Finding Tina (top from memory, bottom from yearbook)

Finding Tina (top from memory, bottom from yearbook)

I was sketching and looking at my high school yearbook in preparation for a series of paintings I’m starting. I was surprised by the low expectations so many of the girls in the yearbook had for themselves compared to today’s young women. I started counting how many “hoped to eventually” to become beauticians, secretaries and airline hostesses (flight attendants). Even my high school best friend Tina’s yearbook entry said she aimed to be a beautician (not to denigrate those important jobs, but there are so many more options for women now.) Maybe it was the elaborate, sculptural hairstyles back then that made so many of us want to be hairstylists?

When I read the tender, poetic inscription Tina wrote in my annual,  I decided to try to find her again.  We’d lost touch with when I moved away a year after high school and have unsuccessfully searched for her for years. Today I found her 86-year-0ld father, just by typing his last name and the city where we lived into the people finder on YellowPages.com! He promised to give her my phone number and then filled me in on her life over the many decades since we last were together.

Jana's senior picture and yearbook entry

Jana's senior picture and yearbook entry

When I filled out the form for my blurb I was trying to be funny:  “Hopes to marry a millionaire…especially liked the people, weekends, and vacations.” But there was some truth in it too. I was so done with high school and wasn’t looking forward to having to grow up and get a job, either.

OK, so maybe I was procrastinating and avoiding the nice blank canvas waiting for me… but, (not counting the girls who said they just wanted to be happy, or didn’t mention their goals at all), here is my tally of career goals for San Diego’s Crawford High class of  ’66 (I put the odd outliers in red):

  • Teacher: 67  (90% said elementary teacher)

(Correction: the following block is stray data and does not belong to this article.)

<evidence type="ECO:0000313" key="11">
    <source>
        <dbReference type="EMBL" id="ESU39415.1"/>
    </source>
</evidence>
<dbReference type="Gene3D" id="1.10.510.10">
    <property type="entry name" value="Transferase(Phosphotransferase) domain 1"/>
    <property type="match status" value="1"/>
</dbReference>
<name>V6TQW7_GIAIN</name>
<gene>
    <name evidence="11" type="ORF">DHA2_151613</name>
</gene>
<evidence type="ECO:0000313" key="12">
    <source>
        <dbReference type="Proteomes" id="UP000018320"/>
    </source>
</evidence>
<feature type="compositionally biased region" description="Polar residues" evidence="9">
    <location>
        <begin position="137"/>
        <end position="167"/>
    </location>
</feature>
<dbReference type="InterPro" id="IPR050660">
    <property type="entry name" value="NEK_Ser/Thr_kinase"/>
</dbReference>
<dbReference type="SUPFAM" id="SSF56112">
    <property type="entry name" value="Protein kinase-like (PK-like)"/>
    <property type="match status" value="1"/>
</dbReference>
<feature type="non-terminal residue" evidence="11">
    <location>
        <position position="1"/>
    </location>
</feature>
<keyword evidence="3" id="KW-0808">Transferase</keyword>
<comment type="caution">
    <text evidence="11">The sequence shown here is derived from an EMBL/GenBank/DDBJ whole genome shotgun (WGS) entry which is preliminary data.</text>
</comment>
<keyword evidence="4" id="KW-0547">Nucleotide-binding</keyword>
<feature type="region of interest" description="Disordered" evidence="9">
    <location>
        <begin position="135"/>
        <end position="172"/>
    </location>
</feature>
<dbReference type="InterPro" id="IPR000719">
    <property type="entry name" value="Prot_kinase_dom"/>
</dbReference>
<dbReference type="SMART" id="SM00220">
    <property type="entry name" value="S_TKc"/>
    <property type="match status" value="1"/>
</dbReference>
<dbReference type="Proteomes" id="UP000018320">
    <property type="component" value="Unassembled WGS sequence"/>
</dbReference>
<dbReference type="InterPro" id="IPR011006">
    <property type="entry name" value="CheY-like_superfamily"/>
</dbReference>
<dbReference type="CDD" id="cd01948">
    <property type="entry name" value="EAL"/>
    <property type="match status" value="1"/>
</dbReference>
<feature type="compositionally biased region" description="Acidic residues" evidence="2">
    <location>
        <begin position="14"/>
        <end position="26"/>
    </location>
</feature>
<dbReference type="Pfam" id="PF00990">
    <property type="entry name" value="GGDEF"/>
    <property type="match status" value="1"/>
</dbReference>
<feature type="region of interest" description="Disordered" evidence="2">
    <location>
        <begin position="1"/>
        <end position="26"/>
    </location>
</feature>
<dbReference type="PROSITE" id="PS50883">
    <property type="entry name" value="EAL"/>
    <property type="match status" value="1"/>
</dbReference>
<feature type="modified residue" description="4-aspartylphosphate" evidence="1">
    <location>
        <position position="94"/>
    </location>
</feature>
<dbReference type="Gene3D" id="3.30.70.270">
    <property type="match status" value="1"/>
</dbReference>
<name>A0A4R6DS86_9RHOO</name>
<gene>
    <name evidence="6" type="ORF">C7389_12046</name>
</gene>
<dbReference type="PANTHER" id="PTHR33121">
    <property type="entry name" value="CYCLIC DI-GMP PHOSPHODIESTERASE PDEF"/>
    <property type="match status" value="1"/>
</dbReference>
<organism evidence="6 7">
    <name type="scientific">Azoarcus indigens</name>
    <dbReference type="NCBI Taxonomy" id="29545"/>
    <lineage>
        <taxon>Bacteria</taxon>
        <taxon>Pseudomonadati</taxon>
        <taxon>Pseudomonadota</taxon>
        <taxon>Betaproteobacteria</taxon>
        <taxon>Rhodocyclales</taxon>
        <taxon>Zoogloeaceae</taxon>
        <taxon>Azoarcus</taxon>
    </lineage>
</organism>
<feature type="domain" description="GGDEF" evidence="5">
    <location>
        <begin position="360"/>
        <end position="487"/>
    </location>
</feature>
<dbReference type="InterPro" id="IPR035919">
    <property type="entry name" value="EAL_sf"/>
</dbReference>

• Graduate from college: 55 (and then get married: 30)
  • Secretary: 51
  • Airline hostess: 33
  • Beautician: 23
  • Nurse 21
  • Housewife: 20
  • Dental/medical assistant: 19
  • Commercial artist: 14
  • Social worker: 11
  • Psychologist or Psychoanalyst: 11
  • Travel the world: 11
  • Interior Decorator: 9
  • Dress designer: 8
  • Model: 6
  • Doctor: 6 (mostly pediatricians)
  • Scientist, mathematician, engineer: 3
  • Diplomat, linguist: 2
  • Bullfighter: 2
  • FBI/Secret Agent: 2
  • Probation officer: 2
  • Owner of Village of Pancake House: 1
  • Mortician: 1
  • Police woman: 1
  • Artist: 1 (and she is did it: Deborah Butterfield is famous for her sculptures of horses)
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Category:
Drawing, Faces, Life in general, People, Sketchbook Pages
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Join the conversation! 10 Comments

  1. Cool cool cool entry, Jana/ My 40th HS reunion is coming up in August, and I think I’ll see what I can find in the old yearbook. So you went to school with Deborah Butterfield? I’ve heard her speak, and the Madison Art Museum has one of her marvelous horses. I like the sketch of your graduation portrait, too. As I read I could suddenly hear my mother in my head, saying I should go to college, “So you’ll have something to fall back on.” Ha!